The U.S. Court of Appeals has dismissed a case brought by an Air Force officer against two Border Patrol agents whom the officer claimed unlawfully detained him at a Uvalde County, Texas, immigration checkpoint five years ago.

Richard Rynearson argued the agents waited too long to ask about his citizenship and intentionally extended his detainment during the March 2010 stop some 70 miles from the U.S.-Mexico border.

"We have not discovered nor been shown any authority supporting Rynearson's claim that the constitutional rights he chose to stand on were clearly established," the Fifth Circuit appeals court wrote in its 2-1 ruling Feb. 26. "Accordingly, we conclude that these government officials, at worst, made reasonable but mistaken judgments when presented with an unusually uncooperative person."

In a dissenting opinion, Circuit Court Judge Jennifer Elrod said Rynearson began cooperating within two minutes of the stop by providing two forms of identification.

He "explained several times that he would not indulge the officers' commands when he thought that they exceeded the limited scope of the immigration checkpoint inquiry," Elrod wrote. "Standing on one's rights is not an 'unorthodox tactic.' It is a venerable American tradition."

At the outset of the nearly 35-minute ordeal – which Rynearson captured on video and uploaded to YouTube – he is asked by an agent whether he owns the car he is driving. He is not asked whether he is a U.S. citizen.

Rynearson answers through a nearly-closed driver's side window that the car belongs to him; the agent, identified in court documents as Justin Lands, next tells him to pull over to a secondary inspection area, where he is ordered to exit the vehicle.

Rynearson refuses to get out of the car or to open his window any further despite Land's repeated requests that he do so. After about a minute, Rynearson sticks his driver's license and military ID at the base of the window. He asks several times why he is being detained and whether he is free to go.

Lands eventually tells Rynearson he isn't satisfied he's a U.S. citizen and accuses Rynearson of being "evasive." When Rynearson points out he has offered up two forms of ID, the agent says "that doesn't mean anything. Those aren't immigration documents."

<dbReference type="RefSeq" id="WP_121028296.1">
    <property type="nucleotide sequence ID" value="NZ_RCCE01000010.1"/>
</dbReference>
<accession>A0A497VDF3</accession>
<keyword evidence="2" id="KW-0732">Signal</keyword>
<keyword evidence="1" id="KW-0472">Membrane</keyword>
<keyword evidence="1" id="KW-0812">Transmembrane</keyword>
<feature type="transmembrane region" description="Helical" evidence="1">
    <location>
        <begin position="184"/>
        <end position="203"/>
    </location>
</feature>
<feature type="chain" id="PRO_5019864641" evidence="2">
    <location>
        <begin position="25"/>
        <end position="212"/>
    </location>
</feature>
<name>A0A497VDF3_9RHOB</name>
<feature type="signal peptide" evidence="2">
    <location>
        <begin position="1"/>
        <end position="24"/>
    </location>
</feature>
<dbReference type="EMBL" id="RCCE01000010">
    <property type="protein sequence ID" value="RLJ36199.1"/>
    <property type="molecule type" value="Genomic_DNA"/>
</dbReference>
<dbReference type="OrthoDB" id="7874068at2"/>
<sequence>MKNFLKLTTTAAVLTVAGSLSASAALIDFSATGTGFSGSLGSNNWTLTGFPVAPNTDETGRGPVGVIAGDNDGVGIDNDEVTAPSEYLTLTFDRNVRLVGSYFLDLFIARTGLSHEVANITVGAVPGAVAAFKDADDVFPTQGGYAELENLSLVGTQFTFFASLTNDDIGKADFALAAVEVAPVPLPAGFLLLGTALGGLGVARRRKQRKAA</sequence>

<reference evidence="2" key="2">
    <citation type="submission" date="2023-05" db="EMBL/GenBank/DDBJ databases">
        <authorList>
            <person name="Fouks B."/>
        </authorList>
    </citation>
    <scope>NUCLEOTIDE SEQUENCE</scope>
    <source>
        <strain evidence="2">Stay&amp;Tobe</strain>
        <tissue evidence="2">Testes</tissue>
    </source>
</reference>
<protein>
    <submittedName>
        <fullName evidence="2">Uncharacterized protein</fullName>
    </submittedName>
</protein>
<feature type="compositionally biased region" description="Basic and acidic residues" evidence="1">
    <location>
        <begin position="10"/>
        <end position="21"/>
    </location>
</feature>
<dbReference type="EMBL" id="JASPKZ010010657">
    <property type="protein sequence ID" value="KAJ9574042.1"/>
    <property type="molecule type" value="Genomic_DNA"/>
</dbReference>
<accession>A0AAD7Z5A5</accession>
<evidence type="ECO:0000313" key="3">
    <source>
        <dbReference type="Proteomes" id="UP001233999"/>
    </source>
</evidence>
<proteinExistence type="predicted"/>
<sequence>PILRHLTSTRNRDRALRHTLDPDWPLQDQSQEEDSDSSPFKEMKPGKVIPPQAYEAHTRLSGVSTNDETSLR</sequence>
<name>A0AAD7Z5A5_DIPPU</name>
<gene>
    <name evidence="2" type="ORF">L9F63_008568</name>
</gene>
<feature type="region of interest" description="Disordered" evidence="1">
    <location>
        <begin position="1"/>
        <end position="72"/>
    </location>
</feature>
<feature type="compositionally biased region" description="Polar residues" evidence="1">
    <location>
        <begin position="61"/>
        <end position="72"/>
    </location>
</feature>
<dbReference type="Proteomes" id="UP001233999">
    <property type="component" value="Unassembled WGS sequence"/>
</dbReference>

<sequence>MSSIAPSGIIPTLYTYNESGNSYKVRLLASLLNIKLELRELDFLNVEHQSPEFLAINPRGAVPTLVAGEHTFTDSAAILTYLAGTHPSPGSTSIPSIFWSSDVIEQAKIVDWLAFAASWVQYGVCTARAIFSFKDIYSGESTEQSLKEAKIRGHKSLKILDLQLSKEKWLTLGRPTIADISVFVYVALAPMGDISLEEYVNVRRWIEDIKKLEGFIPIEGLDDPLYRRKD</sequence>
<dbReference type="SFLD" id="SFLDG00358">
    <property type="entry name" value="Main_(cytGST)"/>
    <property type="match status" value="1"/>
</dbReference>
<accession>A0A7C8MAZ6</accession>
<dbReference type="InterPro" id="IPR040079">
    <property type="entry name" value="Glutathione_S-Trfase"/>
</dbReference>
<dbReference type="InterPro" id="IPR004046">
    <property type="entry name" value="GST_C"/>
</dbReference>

They squabble for about eight minutes before Lands leaves to find a supervisor. Meanwhile, Rynearson puts his passport in the window along with his military ID and driver's license.

Nearly 20 minutes later, Supervisory Patrol Agent Raul Perez arrives and asks for his passport and the name of his commanding officer.

Rynearson hands his IDs over but refuses to give Perez his supervisor's name, saying he has no right to interfere in Rynearson's employment.

Perez says he's going to check out the passport; Rynearson waits for another 13 minutes or so for Perez to return.

"Next time, just be a little more cooperative," Perez says. "Roll down your window next time."

By the time Rynearson was cleared to leave, more than half an hour had passed.

Rynearson initially filed an administrative claim – later dismissed – with U.S. Customs and Border Protection, requesting $500,000 in damages for negligence, false arrest and imprisonment, intentional infliction of emotional distress and violation of his Fourth, Fifth, Sixth and 14th Amendment rights.

He next filed suit in the U.S. District Court for the Western District of Texas, accusing Agents Lands and Perez of violating his Fourth Amendment right against unlawful searches and seizures.

The district court ruled Lands and Perez were entitled to qualified immunity because Rynearson did not prove that his Fourth Amendment rights had been violated during the stop. The appeals court agreed.

Efforts to reach Rynearson through email and Facebook were not immediately successful.

He told TheNewspaper.com in a story published Tuesday he had not yet decided whether to appeal.

"I am disappointed by the decision and I am considering my options for further review," Rynearson was quoted as saying. He was identified as an Air Force major in the story.

According to Rynearson's blog, www.pickyourbattles.net, he is a command pilot who has deployed to Iraq and Afghanistan eight times as a close air support attack pilot.

He was awarded the Distinguished Flying Cross with valor for actions taken on March 20, 2003.